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Resort Housing redevelopment amendments introduced

By Staff | May 4, 2011

Mayor Kevin Ruane, left, recognized five Police Traffic Aides as "Employees of the Second Quarter" during Tuesday's council meeting. Honorees include Craig Crouthamel, Jack Fenwick, John Hall, Matt LaValley and John Sherwood.

Following more than 14 months of meetings, public input and sometimes intense discussions, work on the ordinance amending the city’s legislation related to redevelopment in the Resort Housing District appears to be closer to adoption than ever before.

During Tuesday’s City Council session, Jimmy Jordan, the city’s Planning Department director, introduced Ordinance 11-003 which — if formally adopted at their next meeting — includes several new definitions, adds a new section related to development intensity, amends the sections related to recreational open space, height, coverage and developed area limits. In addition, the pact would establish new standards for setbacks and vegetation removal, surface water management, best ecological practices and additional standards for the district.

“I think the product that we’ve come up with is excellent and I’m very proud of the work that’s been done,” said Mayor Kevin Ruane prior to Jordan’s presentation.

“The pending ordinance is consistent with the Sanibel Plan, the possible exception of permitting limited redevelopment (replacement) of accessory structures in the Gulf Beach Zone,” said Jordan. “The pending ordinance may exceed City Council authorized ‘key ingredients in two areas: (1) permitting limited redevelopment (replacement) of accessory structures in the Gulf Beach Zone, and (2) permitting redeveloped residential buildings in the Resort Housing District to be 33 feet above the Base Flood Elevation, but not higher than 48 feet NAVD.”

According to Jordan, the ordinance would affect 2,566 resort units in 62 developments, 654 motel, inn and cottage units in 11 developments and 380 timeshare units in 12 developments.

“The city recognizes the need to retain an adequate inventory of short-term occupancy units in support of the local economy, including maintenance of property values,” added Jordan. “Virtually all existing resort housing developments in the Resort Housing District exceed the limits established in the Development Intensity Map.”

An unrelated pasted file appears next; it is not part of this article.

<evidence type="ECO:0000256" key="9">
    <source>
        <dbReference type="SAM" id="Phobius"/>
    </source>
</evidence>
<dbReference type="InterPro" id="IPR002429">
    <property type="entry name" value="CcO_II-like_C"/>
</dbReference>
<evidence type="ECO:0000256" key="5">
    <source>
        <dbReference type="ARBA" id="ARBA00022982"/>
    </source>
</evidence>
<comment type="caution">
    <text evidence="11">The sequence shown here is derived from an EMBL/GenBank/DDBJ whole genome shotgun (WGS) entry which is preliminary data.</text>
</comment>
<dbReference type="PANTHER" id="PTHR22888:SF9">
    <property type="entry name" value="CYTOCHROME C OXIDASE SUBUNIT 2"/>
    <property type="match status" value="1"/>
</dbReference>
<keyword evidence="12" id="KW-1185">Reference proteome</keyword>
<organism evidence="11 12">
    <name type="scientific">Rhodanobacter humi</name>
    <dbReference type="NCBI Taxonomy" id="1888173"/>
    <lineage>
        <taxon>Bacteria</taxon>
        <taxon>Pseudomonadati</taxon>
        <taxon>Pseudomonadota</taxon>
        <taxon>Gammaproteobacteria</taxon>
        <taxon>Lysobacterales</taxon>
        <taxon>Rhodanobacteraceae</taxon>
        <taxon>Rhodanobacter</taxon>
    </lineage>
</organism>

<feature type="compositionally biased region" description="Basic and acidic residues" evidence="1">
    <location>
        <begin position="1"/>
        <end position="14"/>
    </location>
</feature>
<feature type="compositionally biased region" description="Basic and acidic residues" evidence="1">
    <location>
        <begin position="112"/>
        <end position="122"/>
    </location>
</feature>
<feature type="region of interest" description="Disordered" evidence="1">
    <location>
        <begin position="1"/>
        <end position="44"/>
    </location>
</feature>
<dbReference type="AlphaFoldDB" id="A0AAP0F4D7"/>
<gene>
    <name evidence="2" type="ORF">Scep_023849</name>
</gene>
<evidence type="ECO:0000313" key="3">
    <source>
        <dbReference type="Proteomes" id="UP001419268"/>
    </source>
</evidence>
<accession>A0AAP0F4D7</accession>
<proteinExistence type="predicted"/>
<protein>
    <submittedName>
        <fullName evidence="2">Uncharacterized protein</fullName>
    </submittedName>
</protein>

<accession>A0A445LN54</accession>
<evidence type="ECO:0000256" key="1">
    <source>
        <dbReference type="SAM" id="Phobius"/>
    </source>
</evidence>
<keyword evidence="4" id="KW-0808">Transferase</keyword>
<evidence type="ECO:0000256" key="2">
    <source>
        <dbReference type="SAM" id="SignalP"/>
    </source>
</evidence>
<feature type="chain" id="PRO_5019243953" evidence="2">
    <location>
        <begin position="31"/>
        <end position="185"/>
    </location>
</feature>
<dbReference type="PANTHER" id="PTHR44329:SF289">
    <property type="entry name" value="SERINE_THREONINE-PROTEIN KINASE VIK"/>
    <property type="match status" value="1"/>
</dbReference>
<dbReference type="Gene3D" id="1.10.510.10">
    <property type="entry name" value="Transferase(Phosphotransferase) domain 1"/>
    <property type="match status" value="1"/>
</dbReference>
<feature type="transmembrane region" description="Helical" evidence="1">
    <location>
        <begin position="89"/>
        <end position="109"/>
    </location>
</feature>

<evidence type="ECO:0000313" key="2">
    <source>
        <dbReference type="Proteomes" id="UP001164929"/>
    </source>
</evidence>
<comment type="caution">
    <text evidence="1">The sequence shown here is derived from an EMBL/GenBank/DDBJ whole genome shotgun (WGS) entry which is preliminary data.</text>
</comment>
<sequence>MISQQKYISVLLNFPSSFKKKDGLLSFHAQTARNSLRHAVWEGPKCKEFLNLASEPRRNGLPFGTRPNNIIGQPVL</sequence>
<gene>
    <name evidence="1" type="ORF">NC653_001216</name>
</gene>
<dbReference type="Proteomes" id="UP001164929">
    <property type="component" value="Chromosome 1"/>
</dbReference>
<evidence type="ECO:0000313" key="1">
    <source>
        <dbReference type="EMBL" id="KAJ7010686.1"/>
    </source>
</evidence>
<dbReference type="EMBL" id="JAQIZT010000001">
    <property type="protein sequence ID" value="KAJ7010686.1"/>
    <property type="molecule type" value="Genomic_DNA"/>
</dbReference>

Last year, the council requested that the Planning Commission develop legislation that would allow developments within the district to make improvements to buildings and structures that have become or will become out-of-date, provided there is no change in use. Their primary objectives were to encourage the retention of short-term housing units, provide opportunities for upgrading resort accommodations and improving the safety of all buildings and structures.

During the public comment portion of the meeting, Beverly Grady, representing the Sundial properties, supported the pact’s mission to “maintain the vitality” of the resort housing district. She also suggested that voluntary redevelopment must be encouraged by the city, adding that she hoped council would include a provision allowing for the replacement of pools within the Gulf Beach Zone. Grady called the pools a “critical amenity.”

Karen Storjohann criticized the council for not involving members of the community more in drafting the ordinance, adding that the legislation should also incorporate some of the past historical details vital to keeping Sanibel the way the island’s pioneers would have wanted.

Larry Schopp, representing the Committee of the Islands, called the ordinance a “carefully crafted blueprint” for redevelopment.

“The Planning Commission has done an excellent job,” said Vice Mayor Mick Denham, noting that public input throughout the draft process was “significant and effective.”

However, Denham remained concerned over references to “green” technologies within the ordinance, and called for a stronger statement on the importance of Sanibel maintaining its stock of short-term housing units.

“This clearly identifies what we wanted, so I’m certainly comfortable that — for a first reading — we are farther along than many other first readings that we’ve done,” added Ruane. “We do have some work to do before the second hearing, but we will certainly take care of that.”

Ruane made a motion to approve the first reading of the ordinance, which passed 4-0, with councilman Marty Harrity absent.

The second public hearing on Ordinance 11-003 will take place on Tuesday, June 7 beginning at 9:15 a.m. at MacKenzie Hall. For additional information about the ordinance, visit www.mysanibel.com.